Dubai: The founders of e-commerce start-up Wadi are set to step down from their positions, following a $30 million investment from retail giant Majid Al Futtaim.
They both say that their decision is not linked to the increasing involvement of Majid Al Futtaim (MAF).
Ankit Wadhwa, co-founder of Wadi, told Gulf News that his decision to step down as managing director in the coming months was a personal one, and he was looking forward to moving from an executive role in to an oversight position.
He denied speculation that he was set to leave the company altogether, and said it was “absolutely false” that anyone had been fired since the investment. “This is not related to the MAF investment — absolutely not.”
On October 24, Majid Al Futtaim announced an investment in Wadi, a hotly-tipped online grocery delivery platform in Saudi Arabia, of $30 million.
As part of the agreement, the statement said, Carrefour will become Wadi’s long-term strategic partner for supplying food and non-food groceries.
This partnership will provide customers access to over 12,000 products, delivered within a two hour window.
“MAF has put us in a strong position to succeed. We’re in a place where the management has given us room to grow,” Wadhwa said.
However, he stressed that the investment did not amount to an acquisition, and he did not believe the conglomerate was trying to install new management at the start-up.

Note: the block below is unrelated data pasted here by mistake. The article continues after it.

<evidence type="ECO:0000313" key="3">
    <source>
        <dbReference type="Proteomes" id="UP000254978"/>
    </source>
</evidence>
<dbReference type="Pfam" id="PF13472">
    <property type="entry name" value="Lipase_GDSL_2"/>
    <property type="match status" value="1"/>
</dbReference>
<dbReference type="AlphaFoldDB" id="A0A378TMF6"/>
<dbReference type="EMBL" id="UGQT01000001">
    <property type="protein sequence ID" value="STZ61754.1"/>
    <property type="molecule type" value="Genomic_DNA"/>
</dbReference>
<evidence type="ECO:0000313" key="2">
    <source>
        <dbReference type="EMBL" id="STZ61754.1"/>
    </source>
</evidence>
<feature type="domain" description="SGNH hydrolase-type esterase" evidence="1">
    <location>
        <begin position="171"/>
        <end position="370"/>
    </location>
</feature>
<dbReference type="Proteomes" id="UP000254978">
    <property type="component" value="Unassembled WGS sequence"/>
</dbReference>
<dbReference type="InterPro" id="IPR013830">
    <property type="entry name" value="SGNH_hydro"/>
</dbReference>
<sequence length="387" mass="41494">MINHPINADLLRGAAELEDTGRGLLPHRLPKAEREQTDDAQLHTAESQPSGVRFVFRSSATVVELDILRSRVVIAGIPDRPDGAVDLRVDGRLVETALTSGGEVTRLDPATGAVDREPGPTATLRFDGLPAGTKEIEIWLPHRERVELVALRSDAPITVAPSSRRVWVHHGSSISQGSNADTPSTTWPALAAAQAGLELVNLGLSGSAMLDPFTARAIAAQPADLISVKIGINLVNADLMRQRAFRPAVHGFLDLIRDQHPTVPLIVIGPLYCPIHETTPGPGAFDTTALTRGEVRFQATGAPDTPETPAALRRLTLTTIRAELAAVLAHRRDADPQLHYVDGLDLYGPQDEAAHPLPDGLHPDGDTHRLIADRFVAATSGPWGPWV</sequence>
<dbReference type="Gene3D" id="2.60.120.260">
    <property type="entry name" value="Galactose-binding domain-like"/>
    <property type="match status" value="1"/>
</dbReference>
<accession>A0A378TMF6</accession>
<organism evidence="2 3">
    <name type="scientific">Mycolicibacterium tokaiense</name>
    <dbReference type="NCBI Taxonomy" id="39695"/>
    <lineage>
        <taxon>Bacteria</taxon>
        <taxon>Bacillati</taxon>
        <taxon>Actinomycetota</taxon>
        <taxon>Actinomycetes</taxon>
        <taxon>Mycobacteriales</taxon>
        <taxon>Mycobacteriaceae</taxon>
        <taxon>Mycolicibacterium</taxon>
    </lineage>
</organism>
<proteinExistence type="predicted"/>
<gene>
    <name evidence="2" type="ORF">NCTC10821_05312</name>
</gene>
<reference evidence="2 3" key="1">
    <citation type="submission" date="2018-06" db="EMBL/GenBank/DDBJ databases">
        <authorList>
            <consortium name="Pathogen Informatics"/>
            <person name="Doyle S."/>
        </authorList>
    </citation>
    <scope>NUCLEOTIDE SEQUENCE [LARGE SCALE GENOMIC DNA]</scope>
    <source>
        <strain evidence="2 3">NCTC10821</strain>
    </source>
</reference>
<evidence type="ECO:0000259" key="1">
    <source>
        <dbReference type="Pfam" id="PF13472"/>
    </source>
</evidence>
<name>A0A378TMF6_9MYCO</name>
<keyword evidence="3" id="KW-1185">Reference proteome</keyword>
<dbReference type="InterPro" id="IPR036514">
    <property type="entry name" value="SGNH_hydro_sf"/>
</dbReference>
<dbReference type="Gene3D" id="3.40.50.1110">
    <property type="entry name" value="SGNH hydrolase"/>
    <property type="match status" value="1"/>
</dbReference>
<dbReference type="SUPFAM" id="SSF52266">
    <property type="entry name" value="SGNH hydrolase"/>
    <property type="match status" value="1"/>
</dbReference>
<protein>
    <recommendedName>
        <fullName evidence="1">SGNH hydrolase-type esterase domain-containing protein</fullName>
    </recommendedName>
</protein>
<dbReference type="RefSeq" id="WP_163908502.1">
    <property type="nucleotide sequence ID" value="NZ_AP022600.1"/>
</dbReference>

“This is not a MAF acquisition,” he said, adding that the Middle East Investment Group (MEIG), a joint venture between Germany’s Rocket Internet and South Africa’s MTN Group remained Wadi’s largest investor. “We don’t think anyone is trying to bring in their management or anything like that. That’s not the right direction,” Wadhwa added.
Instead, Majid Al Futtaim was coming in as a strategic investor, he said. “They’re not taking over the company. That’s not the arrangement, and never has been.”
According to the co-founder, Majid Al Futtaim will not make any decisions about Wadi’s future exclusively.
Majid Al Futtaim declined to comment.
In the coming months, Wadi’s board will begin searching for Wadhwa’s replacement, he said.
The outgoing managing director hinted at his intention to work with other companies following the end of his tenure. “I can now look at managing multiple companies, not just one,” Wadhwa said.
In February 2016, the company raised $67 million in its first round of funding, led by Al Tayyar Travel Group.
At the time, it operated as a straight e-commerce play, selling fashion and electronics. It has since pivoted to a grocery delivery service, and has quickly grown to become the largest company of its type in Saudi Arabia.
Fellow co-founder Kanwal Sarfaz, according to Wadhwa, is also said to be departing for personal reasons. Sarfaz will leave the company entirely, unlike Wadhwa who will stay on in an advisory capacity.
“Kanwal has been looking to take a break for some time. I think she’s going to be taking some time off for sure, and then deciding her course,” said Wadhwa.
Sarfaz could not immediately be reached for comment.